Big Splash Adventure also has three restaurants of its own, mostly geared toward family dining, as is the resort itself.

For those looking to branch out more into town, there are other dining options. French Lick Winery serves a variety of salad, sandwiches and pasta, in addition to selling and hosting tastings of its 22 different wines.

Part of the winery's specialty is its sourdough bread, made from a culture imported from Italy. The bread forms the foundation for pizza crust, garlic bread, croutons and more.

Kim Doty, owner of the winery, has witnessed the redevelopment of French Lick firsthand. The winery opened in 1995 and moved to its present location in 2005, around the time the resort renovations began. Now, she has plans to expand her wine selection, doubling the size of the off-site vineyard.

"It's really exciting to see it all coming in," she said.

Another of the area's specialty restaurants is Black Buggy Amish Buffet. The restaurant recently changed ownership and has been building a reputation in the region.

The restaurant caters to a mostly older crowd looking for that country-style meal. Food is all prepared by Amish cooks.

"It's home-style cooking like mom and dad used to make," said manager Carlin Conrad.

Plans are in place to add a gift shop selling Amish-made baked goods, hats, baskets and furniture.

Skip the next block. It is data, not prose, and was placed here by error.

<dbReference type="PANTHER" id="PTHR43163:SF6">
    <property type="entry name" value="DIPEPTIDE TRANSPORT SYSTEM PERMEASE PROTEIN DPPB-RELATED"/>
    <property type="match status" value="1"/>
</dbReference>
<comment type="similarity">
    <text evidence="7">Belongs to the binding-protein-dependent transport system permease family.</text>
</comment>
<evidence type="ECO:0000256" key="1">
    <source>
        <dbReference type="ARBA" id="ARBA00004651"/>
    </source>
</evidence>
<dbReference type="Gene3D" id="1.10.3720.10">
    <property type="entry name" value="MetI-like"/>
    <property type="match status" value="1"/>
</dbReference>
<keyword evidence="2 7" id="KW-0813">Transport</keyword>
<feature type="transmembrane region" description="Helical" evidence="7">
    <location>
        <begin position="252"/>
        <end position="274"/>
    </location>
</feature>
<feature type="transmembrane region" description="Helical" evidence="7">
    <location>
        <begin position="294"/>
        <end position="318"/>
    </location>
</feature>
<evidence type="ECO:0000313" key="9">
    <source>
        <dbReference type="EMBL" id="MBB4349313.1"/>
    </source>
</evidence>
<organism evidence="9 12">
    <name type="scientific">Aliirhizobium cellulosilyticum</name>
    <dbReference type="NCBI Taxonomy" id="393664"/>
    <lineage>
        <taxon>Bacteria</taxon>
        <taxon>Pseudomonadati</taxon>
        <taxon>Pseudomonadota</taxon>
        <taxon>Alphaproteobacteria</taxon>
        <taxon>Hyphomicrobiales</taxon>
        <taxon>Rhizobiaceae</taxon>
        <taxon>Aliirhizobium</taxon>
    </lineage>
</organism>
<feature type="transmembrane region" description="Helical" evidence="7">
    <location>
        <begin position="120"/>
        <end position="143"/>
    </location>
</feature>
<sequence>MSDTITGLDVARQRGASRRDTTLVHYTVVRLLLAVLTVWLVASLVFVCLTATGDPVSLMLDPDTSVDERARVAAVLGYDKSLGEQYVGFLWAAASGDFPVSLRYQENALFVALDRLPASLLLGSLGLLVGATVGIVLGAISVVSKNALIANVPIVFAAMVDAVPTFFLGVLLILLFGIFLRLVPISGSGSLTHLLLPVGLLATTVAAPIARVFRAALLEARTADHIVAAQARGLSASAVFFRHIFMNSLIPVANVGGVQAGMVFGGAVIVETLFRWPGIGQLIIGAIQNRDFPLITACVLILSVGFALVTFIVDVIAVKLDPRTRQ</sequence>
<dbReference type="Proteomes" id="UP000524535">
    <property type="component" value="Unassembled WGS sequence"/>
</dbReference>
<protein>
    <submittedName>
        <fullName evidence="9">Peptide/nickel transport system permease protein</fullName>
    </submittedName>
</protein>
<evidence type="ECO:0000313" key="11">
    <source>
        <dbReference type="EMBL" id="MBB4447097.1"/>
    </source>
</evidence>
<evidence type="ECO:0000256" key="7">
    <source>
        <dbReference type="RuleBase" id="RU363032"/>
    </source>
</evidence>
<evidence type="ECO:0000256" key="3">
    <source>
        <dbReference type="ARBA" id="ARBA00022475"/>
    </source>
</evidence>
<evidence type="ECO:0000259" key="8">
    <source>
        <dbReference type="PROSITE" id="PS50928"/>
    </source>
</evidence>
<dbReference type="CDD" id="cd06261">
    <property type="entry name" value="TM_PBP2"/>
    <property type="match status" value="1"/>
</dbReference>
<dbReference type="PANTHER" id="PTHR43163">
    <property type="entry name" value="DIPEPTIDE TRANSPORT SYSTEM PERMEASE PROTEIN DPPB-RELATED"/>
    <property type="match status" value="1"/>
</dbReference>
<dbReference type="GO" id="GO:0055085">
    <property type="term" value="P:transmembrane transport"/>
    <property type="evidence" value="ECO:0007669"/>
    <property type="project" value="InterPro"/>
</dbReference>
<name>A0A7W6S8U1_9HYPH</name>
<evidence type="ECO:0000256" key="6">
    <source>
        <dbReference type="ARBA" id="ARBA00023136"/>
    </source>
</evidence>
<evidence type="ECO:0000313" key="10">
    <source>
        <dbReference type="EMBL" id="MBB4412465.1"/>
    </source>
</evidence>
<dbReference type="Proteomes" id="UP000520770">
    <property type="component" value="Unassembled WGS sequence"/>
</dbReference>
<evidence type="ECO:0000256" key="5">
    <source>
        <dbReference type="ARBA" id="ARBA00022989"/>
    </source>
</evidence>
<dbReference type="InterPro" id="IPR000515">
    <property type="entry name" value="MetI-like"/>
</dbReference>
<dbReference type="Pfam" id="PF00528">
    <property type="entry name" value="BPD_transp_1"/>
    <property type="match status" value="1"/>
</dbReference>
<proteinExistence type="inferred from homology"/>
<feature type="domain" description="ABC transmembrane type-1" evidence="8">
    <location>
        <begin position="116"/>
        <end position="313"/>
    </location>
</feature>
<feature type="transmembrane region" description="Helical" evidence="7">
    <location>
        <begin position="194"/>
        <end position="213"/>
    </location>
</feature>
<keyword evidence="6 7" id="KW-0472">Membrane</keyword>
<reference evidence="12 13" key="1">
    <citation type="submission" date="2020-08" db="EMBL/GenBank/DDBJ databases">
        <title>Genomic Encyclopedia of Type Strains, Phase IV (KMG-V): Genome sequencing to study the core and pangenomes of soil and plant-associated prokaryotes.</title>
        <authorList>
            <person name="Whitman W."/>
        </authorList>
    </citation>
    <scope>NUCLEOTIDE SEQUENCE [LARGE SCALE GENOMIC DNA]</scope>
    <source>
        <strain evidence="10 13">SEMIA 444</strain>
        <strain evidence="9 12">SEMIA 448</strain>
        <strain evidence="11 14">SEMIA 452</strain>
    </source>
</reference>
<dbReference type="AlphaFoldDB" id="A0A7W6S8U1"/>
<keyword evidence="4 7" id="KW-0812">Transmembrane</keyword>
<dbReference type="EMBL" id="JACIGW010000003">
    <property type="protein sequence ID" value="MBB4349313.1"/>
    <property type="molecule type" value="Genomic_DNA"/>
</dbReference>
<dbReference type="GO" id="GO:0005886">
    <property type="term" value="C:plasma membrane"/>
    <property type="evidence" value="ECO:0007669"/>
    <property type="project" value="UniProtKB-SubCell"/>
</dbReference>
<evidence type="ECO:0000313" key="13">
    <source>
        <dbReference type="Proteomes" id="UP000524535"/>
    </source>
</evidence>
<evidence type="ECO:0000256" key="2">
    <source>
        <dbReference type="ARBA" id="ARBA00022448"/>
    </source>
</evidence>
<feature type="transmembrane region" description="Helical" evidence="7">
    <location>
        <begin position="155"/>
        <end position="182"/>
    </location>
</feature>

Fun for the family

An added benefit of the Amish buffet comes in the form of the handy post-meal activities. The restaurant shares a building with French Lick-West Baden Indoor Karting.

That venue allows drivers ages 8 and older to get behind the wheel of a high-speed go-kart and race on a quarter-mile track, complete with sharp turns and long stretches that allow for maximum acceleration. Karts come in two types, ones that go up to 40 miles per hour for adults and junior versions that max out at 20 mph for younger riders.

Conrad, who also manages the karting facility, said plans are in place to expand the facility in the coming months. Among the expansion plans are a bouncy house for young children, an outdoor track, a second indoor track for drivers ages 5 to 8 and a zipline.

"We try to do whole-family entertainment," Conrad said. "The addition of the water park and the go-karting has made it a real family-friendly

atmosphere. There's a lot to do now."

Big Splash also has ongoing developments, including indoor and outdoor mini golf and laser tag facilities.

The French Lick-West Baden area has two museums, creating educational outreach opportunities, as well. The French Lick-West Baden Museum, which opened in June, has a number of rotating and regular exhibits tracing the region's past.

Items such as gambling equipment from the town's early days and memorabilia of famous natives like Larry Bird are on display. A true highlight of the museum's collection is a miniature set depicting the circus that once operated at West Baden Springs Hotel. The display case fills an entire room in the museum; nevertheless, it holds only one-third of the pieces.

The Indiana Railway Museum displays items from that part of Orange County's past. At one time, 14 trains rolled into French Lick and West Baden daily, bringing guests to the region's two world-class resorts.

Today, guests can take a scenic ride of a train that goes out into the Indiana countryside. During the fall and winter season, the train is converted to the fabled vessel from "The Polar Express," a book by Chris Van Allsburg and animated movie starring Tom Hanks.

The city also hosts a variety of special events throughout the year. No matter the season, there's something for families and visitors of all ages to experience in the French Lick area.